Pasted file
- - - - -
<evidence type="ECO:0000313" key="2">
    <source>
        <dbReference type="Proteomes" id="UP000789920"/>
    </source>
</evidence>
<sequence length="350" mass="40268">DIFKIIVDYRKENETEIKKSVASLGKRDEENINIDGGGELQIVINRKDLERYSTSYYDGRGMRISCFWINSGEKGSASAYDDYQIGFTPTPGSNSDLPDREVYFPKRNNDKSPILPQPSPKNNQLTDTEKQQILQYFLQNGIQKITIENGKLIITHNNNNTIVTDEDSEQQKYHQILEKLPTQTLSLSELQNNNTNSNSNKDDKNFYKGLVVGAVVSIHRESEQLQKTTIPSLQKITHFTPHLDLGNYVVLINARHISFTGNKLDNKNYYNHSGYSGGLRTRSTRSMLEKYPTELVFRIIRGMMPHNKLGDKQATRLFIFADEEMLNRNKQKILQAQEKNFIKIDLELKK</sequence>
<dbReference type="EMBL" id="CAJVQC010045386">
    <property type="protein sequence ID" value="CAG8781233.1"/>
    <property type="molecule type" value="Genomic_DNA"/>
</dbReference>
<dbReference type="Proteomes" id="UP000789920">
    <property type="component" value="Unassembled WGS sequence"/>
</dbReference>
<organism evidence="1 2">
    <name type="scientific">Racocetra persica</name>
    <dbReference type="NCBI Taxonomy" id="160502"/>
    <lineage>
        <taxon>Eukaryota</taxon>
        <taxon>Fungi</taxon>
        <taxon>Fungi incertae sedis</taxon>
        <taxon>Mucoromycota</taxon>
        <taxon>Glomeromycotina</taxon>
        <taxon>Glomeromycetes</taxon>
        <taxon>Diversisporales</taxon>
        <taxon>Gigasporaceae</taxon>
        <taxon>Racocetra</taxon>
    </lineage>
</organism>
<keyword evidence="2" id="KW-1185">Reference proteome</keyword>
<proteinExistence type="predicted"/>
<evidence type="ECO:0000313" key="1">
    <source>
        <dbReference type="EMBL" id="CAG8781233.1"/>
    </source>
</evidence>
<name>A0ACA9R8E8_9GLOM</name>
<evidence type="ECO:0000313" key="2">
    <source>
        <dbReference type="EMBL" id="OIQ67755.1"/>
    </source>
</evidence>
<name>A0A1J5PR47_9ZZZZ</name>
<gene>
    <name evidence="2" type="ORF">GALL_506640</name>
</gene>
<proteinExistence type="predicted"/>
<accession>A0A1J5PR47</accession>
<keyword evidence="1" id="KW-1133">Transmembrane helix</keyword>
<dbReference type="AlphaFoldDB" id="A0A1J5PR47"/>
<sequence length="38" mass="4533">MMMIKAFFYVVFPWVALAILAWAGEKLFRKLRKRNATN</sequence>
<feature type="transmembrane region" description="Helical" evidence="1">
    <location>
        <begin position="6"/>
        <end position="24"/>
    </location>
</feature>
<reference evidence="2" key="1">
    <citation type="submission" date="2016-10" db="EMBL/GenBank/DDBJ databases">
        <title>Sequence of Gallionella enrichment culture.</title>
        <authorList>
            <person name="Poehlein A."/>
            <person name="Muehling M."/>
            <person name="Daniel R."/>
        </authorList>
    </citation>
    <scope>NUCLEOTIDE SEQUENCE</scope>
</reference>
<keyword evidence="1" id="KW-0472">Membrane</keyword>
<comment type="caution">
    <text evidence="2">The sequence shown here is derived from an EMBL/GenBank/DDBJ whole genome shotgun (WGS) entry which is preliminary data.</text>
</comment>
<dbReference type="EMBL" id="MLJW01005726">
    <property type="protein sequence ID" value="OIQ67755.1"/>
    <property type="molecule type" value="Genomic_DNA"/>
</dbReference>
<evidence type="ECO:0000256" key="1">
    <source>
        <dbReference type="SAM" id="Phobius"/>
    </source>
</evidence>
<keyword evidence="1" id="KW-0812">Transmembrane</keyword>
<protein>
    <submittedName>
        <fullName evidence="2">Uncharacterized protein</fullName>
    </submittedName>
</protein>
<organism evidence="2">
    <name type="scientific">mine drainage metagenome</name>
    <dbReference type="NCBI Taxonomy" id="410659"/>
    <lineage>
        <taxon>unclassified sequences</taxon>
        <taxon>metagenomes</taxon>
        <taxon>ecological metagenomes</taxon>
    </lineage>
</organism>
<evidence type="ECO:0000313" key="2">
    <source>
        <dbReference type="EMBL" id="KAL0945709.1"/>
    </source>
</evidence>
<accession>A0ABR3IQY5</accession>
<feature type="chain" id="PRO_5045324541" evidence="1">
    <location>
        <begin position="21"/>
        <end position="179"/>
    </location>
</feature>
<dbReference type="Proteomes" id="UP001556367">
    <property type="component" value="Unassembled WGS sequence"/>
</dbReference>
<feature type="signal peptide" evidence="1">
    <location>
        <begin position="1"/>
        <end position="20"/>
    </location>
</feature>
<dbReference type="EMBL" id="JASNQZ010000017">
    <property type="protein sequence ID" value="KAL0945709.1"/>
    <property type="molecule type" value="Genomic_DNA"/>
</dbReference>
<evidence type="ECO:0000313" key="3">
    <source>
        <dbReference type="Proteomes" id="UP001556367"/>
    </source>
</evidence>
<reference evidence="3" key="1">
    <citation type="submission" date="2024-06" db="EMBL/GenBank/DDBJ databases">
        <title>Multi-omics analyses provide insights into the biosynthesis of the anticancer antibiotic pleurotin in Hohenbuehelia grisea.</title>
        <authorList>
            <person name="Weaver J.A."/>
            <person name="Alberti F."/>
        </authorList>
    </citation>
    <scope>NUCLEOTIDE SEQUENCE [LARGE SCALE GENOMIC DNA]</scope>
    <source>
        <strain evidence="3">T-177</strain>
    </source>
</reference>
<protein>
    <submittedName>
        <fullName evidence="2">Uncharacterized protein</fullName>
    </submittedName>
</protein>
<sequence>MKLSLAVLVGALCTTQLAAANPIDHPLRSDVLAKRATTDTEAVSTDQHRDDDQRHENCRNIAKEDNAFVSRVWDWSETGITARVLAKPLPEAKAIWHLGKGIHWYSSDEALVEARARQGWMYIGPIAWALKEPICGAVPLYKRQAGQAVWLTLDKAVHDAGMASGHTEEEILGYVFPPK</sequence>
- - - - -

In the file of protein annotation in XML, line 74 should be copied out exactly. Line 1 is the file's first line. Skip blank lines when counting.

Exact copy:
    <property type="molecule type" value="Genomic_DNA"/>